The Branch Brook School in Newark, NJ is two blocks away from the historic Branch Brook Park, which is part of the oldest park system in the US and home to several thousand cherry trees. The Branch Brook School uses the Park to go on birdwatching hikes; for field days, soccer festivals, and Cherry Blossom Runs; and to paint and make scientific observations of nature. Early this summer, the Branch Brook School had a 4th grade bird tally and celebration at the Park, hoping to attract up to 300 participants: students, parents, and community members, including local artists (e.g. the Playwrights Theater, Newark Museum and Greater Newark Conservancy artists), musicians (e.g. Newark Symphony Orchestra), and politicians (e.g. Essex County Executive Joseph DiVicenzo and New Jersey Senator Theresa Ruiz).
In the past the Branch Brook School has found their bird migration study to be one of the most important initiatives at the school, since urban communities don’t always get a chance to experience nature as much as others, and this study helped give the school community exposure to learning about birds. The 4th grade class took a bird migration hike in the fall will take another one in the spring, collaborating with the New Jersey Audubon Society (Jennifer Dowd from the Essex County Audobon Society spoke at the event) and using the Cornell Lab of Ornithology online resources to make comparisons between the two seasons.
On May 29th, 4th grade students spent the majority of the day working in teams to identify as many species as they can throughout the northern end of Branch Brook Park. The students observed birds using methods from New Jersey Audubon’s World Series of Birding and the Celebrate Urban Birds framework, and received participation certificates and awards from a New Jersey Audubon Educator. The following day the whole school participated in planting stations at the Park and 4th graders taught their younger peers how to conduct ten-minute bird surveys. Two of the 4th graders also spoke to the public about their experience birdwatching.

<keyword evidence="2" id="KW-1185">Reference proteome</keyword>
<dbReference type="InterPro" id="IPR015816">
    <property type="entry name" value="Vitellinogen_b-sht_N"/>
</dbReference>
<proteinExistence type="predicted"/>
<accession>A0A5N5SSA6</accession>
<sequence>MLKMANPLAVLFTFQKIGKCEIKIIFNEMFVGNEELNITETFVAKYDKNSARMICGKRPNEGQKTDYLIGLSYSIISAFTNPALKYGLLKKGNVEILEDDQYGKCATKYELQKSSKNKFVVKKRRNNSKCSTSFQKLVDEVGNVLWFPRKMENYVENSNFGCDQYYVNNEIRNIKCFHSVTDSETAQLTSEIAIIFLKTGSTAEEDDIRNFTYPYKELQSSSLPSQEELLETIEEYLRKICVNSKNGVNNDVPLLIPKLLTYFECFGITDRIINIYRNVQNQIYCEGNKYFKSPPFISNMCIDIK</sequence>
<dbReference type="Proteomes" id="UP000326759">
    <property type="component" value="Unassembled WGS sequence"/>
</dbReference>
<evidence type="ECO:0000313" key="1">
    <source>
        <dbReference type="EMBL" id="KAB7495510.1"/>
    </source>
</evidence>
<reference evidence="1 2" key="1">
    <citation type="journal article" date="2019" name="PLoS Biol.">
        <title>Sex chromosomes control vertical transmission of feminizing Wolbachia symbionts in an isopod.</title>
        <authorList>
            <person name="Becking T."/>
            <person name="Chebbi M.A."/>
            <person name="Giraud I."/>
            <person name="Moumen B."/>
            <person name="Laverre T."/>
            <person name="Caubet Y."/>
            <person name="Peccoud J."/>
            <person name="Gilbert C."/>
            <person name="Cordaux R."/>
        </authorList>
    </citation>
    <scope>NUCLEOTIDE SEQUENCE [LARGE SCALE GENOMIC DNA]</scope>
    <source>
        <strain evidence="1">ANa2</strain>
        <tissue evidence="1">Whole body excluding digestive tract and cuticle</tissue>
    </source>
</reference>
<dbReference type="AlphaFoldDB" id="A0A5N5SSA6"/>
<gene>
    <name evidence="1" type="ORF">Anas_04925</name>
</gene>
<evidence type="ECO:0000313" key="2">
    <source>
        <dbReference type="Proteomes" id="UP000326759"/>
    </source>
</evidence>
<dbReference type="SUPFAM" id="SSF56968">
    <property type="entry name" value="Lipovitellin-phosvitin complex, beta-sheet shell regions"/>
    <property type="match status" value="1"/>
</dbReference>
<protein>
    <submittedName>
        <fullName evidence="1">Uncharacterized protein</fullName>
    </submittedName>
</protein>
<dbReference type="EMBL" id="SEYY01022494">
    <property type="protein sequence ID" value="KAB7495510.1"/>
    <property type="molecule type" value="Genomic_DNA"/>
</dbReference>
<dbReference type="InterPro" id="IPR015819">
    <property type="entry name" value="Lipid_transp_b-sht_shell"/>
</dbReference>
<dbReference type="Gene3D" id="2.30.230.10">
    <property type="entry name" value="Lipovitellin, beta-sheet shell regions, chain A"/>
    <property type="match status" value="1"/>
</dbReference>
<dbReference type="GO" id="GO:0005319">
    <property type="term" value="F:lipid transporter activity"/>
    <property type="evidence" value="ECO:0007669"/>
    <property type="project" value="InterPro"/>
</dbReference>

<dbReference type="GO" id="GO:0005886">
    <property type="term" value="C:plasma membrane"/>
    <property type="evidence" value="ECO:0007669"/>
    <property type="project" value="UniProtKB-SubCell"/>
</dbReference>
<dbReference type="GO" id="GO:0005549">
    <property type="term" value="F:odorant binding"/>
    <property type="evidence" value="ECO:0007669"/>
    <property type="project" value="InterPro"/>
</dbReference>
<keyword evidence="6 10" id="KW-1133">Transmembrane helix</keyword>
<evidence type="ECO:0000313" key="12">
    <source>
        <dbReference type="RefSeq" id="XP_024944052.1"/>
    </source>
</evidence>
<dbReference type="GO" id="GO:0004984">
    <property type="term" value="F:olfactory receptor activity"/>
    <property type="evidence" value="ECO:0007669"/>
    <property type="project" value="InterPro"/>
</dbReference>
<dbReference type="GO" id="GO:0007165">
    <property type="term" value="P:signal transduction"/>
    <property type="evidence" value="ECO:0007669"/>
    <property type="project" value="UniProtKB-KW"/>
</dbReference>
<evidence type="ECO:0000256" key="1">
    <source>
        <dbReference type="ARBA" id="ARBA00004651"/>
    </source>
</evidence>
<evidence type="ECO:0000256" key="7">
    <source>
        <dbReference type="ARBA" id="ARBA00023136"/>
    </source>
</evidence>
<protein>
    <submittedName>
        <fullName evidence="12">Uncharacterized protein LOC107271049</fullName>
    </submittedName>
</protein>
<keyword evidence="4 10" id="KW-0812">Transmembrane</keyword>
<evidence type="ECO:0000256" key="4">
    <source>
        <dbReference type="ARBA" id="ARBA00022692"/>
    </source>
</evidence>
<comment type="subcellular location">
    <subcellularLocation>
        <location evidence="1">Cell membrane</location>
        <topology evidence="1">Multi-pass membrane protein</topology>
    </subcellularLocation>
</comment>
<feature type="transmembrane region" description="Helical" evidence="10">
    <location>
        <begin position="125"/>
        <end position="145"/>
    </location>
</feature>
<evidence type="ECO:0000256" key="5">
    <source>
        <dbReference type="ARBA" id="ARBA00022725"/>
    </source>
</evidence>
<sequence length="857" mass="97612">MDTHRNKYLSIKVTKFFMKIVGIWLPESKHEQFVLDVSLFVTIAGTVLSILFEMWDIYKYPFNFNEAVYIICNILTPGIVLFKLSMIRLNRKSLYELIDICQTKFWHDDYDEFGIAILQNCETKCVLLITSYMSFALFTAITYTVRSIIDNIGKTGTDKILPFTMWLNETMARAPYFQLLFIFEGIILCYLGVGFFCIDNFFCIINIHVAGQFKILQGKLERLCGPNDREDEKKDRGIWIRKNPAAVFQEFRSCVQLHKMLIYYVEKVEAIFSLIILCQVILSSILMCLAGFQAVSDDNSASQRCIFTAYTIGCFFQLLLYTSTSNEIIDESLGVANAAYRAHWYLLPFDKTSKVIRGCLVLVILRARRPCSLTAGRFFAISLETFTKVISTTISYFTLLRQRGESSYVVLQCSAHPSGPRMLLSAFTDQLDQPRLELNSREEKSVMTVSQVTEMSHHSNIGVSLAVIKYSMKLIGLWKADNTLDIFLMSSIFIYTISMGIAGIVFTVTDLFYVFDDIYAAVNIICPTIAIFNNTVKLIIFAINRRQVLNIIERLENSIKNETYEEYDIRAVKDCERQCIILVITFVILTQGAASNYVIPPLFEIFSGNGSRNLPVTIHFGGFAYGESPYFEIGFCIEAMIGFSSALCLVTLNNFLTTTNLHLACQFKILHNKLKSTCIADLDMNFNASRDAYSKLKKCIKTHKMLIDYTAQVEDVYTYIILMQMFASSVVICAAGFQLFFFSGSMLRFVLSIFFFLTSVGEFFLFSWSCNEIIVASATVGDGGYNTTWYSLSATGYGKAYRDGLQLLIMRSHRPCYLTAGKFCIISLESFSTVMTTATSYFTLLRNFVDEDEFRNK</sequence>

All the data collected will be entered onto the Celebrate Urban Birds website as well as utilized by the 4th grade students in their math/technology lessons following the celebration days. Students will be encouraged to make graphs and posters to share the data with the entire school.
Joseph Cullen, Principal at Branch Brook School, wrote us that, “Giving urban kids a chance to shine will inspire them to do great things in the future, especially for their community. For our multiple disabled students, it gives them an outlet to experience and feel nature. When the Olmstead Firm designed Branch Brook Park in 1895 (they also designed Central Park in New York City) I think they had events like this in mind. Having our youth enjoy the park and teach the world about Newark’s native birds is an event that will be a tremendous success. Newark, New Jersey is in the news all the time, but sometimes it is for negative reasons. At Branch Brook School we would like to celebrate with our school community a project that can bring people together, to enjoy nature and learn about science through bird watching.”
Below is a slideshow with more pictures of the event, and you can read a local newspaper’s coverage here.